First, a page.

Ben Franklin gets the shock of his life, The telegraph is born, and Microsoft allegedly makes a dirty move… It all happened This Week in Tech History.
This week in 1752 – Founding father, Benjamin Franklin finally got the opportunity he had been waiting for, to prove a connection between lightning and electricity. As the skies over Philadelphia darkened, he gathered his supplies, a simple kite, string, a house key and a Leyden jar, which was a primitive form of capacitor to store an electric charge. He then hurried out to a field and let his kite fly. Contrary to popular misconceptions, his kite was not struck by lightning. If it had been, he probably would have been killed. Instead, his kite picked up on the ambient electrical charge from the storm. When he noticed the loose threads on the hemp string standing erect, he moved his finger near the key and felt that same spark we’ve all experienced after walking on carpet in our socks. Franklin continued his work with electricity, ultimately perfecting an invention we still use in many buildings today – the lightning rod.
1840 – Samuel Morse received the patent for the telegraph. It was while Morse was aboard a ship returning from Europe in 1832 that the idea of the telegraph entered his mind. There were discussion on the ship about Michael Faraday’s recent invention of the electromagnet. Once Morse learned how the electromagnet worked, he came to believe that it could be used to send a coded message over a wire from one location to another. In 1843, Morse asked congress for $30,000 to build an underground telegraph line from Washington DC to Baltimore, Maryland. The funds were allocated and the following year, Morse sent the first telegraph message. By the end of his lifetime, there were already telegraph lines crossing the vast Atlantic, connecting the continent of Europe to America.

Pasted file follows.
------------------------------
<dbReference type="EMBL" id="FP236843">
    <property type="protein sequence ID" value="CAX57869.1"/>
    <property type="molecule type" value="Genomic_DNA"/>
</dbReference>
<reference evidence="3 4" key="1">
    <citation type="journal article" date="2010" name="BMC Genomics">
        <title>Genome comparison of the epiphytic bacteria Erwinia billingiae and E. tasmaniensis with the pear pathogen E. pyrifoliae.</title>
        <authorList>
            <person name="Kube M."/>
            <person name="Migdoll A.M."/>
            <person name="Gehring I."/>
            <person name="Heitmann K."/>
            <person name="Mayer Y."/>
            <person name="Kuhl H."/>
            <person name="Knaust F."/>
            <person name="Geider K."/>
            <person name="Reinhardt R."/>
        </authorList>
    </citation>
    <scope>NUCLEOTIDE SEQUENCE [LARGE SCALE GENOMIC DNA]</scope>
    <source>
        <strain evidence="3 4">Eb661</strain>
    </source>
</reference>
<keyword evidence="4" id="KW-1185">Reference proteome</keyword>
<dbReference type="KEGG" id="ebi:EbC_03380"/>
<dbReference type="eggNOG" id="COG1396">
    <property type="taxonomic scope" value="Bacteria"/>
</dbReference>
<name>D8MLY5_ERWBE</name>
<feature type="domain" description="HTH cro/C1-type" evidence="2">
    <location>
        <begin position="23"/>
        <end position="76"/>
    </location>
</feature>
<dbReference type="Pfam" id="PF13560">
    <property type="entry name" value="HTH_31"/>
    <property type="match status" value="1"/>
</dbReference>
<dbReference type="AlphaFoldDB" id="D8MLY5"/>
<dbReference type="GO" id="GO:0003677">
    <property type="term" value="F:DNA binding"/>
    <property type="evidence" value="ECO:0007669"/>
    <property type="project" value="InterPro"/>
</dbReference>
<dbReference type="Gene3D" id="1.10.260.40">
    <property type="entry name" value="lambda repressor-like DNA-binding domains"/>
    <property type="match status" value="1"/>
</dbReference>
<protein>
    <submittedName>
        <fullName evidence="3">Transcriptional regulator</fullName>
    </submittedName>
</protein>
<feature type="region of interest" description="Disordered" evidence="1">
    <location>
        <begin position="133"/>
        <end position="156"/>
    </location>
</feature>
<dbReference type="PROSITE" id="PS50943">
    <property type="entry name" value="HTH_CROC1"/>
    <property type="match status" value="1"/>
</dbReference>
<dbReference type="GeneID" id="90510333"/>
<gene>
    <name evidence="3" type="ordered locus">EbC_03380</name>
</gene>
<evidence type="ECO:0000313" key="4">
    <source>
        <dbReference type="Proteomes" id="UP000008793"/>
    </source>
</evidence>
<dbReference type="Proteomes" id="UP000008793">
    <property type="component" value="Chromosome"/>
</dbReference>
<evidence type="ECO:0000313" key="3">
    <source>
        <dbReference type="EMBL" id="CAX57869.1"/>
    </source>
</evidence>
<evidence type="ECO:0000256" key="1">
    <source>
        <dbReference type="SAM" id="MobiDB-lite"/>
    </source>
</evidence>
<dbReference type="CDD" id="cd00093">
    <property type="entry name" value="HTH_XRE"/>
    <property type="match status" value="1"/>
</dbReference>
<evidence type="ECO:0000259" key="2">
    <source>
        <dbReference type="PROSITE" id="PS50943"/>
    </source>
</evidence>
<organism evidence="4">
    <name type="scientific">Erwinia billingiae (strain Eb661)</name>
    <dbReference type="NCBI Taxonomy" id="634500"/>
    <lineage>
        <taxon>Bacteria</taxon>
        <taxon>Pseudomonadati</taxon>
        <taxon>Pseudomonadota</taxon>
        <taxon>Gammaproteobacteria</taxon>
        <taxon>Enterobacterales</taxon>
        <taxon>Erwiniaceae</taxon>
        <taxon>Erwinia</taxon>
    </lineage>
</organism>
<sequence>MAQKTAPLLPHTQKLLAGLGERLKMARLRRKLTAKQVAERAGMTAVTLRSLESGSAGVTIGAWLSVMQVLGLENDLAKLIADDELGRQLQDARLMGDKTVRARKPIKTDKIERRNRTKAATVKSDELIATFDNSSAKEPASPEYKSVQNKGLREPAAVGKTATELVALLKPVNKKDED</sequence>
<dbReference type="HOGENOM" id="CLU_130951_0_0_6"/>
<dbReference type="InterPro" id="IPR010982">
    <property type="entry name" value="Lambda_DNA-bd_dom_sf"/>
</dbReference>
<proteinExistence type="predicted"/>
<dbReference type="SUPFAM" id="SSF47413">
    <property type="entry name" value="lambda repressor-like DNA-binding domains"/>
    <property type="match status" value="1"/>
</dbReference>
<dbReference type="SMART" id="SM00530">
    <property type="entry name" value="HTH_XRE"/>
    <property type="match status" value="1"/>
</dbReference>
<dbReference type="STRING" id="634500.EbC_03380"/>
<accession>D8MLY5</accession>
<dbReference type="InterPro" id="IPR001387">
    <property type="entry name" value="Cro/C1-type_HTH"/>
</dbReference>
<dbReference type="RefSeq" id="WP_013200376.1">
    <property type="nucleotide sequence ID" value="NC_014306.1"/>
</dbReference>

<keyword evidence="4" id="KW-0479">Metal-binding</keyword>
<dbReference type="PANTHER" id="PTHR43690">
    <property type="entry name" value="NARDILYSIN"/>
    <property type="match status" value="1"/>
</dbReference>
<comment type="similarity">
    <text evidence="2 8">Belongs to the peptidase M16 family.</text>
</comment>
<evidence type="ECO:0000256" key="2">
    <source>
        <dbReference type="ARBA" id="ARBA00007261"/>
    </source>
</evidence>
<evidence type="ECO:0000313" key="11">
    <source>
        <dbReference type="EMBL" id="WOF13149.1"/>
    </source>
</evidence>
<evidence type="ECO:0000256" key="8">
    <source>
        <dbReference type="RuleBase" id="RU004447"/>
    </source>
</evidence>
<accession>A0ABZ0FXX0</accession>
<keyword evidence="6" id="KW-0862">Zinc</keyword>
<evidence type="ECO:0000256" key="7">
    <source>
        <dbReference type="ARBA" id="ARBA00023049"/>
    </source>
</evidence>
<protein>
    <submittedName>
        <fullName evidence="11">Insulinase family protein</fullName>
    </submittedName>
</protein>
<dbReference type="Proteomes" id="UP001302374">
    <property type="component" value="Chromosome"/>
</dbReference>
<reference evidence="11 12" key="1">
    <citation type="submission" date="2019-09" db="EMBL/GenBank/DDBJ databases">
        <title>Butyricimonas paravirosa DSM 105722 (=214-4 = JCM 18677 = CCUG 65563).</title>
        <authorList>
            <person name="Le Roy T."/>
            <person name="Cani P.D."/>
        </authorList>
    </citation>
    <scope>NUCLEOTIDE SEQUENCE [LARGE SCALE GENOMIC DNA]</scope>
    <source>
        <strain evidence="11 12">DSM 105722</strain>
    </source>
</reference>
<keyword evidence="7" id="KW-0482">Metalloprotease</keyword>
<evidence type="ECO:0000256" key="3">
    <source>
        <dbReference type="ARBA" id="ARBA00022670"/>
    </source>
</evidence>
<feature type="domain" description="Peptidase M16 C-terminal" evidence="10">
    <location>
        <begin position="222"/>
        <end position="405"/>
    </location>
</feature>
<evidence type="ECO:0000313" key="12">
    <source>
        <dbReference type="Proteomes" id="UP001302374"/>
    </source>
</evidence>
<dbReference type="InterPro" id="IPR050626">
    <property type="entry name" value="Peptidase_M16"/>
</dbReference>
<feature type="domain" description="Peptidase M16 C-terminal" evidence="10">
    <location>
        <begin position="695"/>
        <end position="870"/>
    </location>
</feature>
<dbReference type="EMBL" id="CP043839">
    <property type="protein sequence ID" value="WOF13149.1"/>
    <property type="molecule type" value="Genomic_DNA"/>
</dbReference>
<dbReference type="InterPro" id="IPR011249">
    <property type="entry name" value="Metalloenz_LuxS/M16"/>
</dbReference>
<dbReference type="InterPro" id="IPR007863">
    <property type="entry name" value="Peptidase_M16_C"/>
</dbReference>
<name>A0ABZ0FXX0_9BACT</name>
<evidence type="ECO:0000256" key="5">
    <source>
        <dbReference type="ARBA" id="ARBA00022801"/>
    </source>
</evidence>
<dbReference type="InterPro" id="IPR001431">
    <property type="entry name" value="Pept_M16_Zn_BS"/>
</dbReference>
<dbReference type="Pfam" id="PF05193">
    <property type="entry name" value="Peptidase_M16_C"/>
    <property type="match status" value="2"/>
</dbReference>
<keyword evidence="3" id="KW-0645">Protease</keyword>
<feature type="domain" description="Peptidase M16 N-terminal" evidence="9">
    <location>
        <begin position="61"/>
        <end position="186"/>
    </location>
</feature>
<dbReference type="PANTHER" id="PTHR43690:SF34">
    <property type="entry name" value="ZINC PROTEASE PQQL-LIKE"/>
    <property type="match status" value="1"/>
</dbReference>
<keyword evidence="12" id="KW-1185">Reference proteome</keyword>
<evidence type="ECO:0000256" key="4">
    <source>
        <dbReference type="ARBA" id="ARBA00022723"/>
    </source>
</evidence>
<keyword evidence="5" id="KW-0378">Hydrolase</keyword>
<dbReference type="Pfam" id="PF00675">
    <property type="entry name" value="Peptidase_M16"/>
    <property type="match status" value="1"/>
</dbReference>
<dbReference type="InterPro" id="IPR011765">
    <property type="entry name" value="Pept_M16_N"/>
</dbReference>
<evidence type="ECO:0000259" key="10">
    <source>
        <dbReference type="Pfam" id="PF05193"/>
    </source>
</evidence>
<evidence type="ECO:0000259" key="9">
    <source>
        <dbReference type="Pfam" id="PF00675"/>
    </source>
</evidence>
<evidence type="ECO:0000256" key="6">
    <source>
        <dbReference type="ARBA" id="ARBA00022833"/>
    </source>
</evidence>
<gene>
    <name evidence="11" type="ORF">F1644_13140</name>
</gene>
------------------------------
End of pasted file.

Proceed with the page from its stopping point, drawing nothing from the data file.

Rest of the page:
And this week in 1995 – Microsoft and Netscape officials met at Netscape headquarters in Mountain View, Calif. Notes taken by Netscape co-founder Marc Andreessen accused Microsoft of threatening “annihilation” if Netscape did not stop making their Netscape browser for the Windows market. Andreesen compared the meeting to a visit by Don Corleone from the Godfather films. He later joked “I expected to find a bloody computer monitor in my bed the next day.” Netscape refused to back down and in August that year, Microsoft introduced version 1.0 if its web browser, Internet Explorer, and a full-fledged browser war was on. Andreesen’s notes from that meeting were later used in the massive antitrust case against Microsoft.